10. Oh I adore this pattern so so much! I have been searching for a coat pattern just like this so I know I will be needing to sew one up for myself here very soon>

    1. So glad, Sandi! I hope you’ll show us when it’s ready.

  11. Helena

    I am so excited about making this coat, I have the pattern and have just ordered fabric! It looks like one where I wont have to adjust too much as it doesn’t fasten. I am worried that if I go by my bust size it wont go round by derriere properly. Should I still widen the pattern lower down to make sure that it falls nicely?

    1. I would suggest holding the back pattern piece against your body to help determine what size. Watch the shoulders and the hips–the bust isn’t really going to matter for this coat!

      1. Thank you!

  12. I bought the pattern weeks ago and I thought I would start with the dress. After this post, I think I might start with the coat. . .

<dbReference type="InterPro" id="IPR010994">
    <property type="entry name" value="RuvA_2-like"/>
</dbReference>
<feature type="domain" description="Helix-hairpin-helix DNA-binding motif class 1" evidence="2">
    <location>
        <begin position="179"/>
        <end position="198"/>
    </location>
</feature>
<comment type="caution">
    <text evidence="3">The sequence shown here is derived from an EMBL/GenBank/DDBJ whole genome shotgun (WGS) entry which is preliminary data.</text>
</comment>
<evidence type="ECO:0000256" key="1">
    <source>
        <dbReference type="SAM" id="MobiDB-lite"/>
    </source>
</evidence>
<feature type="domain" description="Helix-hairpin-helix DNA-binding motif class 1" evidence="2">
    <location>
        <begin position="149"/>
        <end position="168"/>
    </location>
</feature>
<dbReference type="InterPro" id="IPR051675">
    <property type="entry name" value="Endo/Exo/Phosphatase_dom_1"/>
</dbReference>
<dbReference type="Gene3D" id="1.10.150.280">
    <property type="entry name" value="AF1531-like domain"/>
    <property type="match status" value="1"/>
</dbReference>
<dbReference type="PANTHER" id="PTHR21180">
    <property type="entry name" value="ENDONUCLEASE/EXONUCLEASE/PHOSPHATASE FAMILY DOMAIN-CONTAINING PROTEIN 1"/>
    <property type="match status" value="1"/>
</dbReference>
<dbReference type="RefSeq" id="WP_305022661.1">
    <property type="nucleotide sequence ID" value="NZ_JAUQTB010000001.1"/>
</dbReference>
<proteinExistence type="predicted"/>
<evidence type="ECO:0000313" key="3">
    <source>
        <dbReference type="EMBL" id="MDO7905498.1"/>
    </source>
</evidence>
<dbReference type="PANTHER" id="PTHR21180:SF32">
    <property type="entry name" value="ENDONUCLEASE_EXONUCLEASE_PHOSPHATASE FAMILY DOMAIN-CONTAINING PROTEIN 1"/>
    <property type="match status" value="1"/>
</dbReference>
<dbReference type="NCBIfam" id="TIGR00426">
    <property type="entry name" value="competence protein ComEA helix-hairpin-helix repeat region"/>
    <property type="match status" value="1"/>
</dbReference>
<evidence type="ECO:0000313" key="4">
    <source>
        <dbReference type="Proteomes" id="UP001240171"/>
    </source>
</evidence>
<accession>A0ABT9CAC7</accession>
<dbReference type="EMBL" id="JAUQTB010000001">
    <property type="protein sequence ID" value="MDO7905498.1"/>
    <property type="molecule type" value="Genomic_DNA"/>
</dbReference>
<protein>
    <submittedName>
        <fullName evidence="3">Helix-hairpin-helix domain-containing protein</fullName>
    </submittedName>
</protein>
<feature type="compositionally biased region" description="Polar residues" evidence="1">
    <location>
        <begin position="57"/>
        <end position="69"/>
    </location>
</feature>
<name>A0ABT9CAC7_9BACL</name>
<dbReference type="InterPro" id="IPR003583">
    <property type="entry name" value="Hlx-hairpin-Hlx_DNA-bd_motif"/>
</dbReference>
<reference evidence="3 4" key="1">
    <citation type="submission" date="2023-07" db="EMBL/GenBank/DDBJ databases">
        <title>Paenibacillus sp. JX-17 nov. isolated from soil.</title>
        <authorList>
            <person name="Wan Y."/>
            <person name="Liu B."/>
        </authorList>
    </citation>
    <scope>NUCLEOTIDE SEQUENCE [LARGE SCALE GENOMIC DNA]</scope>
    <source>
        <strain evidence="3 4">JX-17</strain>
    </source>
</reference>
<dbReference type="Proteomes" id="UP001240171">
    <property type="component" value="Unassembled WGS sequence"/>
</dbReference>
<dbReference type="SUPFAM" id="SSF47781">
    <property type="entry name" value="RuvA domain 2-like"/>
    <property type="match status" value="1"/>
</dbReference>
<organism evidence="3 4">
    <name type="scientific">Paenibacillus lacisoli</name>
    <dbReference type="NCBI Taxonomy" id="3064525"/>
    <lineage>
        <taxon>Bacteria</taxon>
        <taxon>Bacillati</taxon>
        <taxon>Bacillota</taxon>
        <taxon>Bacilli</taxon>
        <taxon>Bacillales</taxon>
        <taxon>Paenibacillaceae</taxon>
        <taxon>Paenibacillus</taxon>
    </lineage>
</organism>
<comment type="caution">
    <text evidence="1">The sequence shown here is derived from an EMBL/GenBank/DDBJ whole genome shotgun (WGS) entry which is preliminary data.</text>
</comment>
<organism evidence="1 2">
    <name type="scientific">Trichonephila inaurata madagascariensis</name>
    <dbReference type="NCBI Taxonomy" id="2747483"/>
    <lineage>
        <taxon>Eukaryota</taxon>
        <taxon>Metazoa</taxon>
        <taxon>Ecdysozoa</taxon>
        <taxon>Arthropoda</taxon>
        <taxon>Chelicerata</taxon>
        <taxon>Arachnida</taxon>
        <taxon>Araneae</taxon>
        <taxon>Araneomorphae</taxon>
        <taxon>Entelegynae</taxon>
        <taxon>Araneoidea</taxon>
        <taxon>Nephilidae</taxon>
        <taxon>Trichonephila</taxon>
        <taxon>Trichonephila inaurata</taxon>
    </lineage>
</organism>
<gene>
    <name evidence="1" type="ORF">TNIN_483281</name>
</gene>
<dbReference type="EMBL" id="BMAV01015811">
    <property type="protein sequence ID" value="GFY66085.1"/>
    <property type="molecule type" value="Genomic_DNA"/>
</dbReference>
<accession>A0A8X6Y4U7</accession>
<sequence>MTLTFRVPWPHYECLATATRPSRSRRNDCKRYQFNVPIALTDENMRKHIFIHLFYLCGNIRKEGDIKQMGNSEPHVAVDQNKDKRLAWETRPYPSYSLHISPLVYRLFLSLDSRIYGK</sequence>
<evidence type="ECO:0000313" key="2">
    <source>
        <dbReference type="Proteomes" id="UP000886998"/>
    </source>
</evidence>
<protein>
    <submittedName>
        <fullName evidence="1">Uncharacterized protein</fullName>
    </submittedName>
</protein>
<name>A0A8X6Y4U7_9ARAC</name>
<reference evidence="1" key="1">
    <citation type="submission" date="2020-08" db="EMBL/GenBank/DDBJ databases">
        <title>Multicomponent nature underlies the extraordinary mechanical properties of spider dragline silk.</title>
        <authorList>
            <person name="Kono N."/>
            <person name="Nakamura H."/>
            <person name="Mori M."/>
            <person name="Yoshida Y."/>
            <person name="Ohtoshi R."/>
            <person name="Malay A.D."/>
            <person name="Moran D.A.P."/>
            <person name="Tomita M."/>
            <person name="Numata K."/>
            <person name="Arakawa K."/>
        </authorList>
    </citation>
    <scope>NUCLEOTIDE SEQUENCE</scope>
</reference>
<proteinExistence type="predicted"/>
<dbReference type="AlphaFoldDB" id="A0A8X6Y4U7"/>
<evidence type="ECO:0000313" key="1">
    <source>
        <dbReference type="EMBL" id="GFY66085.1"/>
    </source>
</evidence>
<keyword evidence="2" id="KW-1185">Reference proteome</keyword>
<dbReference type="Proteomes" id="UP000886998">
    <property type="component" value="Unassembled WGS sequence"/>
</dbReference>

1. Oh, I’m glad!

  13. Ellen

    What a fab coat!! I too am already drooling at Mood! I found a wool/cashmere suiting, but it’s only 56″ wide. Do I need more length, or just to cut carefully!?!

    1. It probably depends on the size you’re making, but I always buy extra fabric. Better safe than sorry, and all that…

  14. JR

    Would this work in fleece?

    1. I’m not sure about fleece. It probably could work if the fleece wasn’t too stretchy, but fleece might be a bit lightweight so you wouldn’t get the same drape. Also, it might cling a bit –again affecting the drape. But maybe with the right fleece?

  15. Heather

    I saw this pattern at Joann’s last week and had to buy it immediately!! I love the dress and coat. I can’t wait to find the perfect wool for the coat!

  16. Heather

    I saw this pattern last week at Joann’s and had to buy it immediately! I love the coat and the dress! I can’t wait to find the perfect wool for the coat!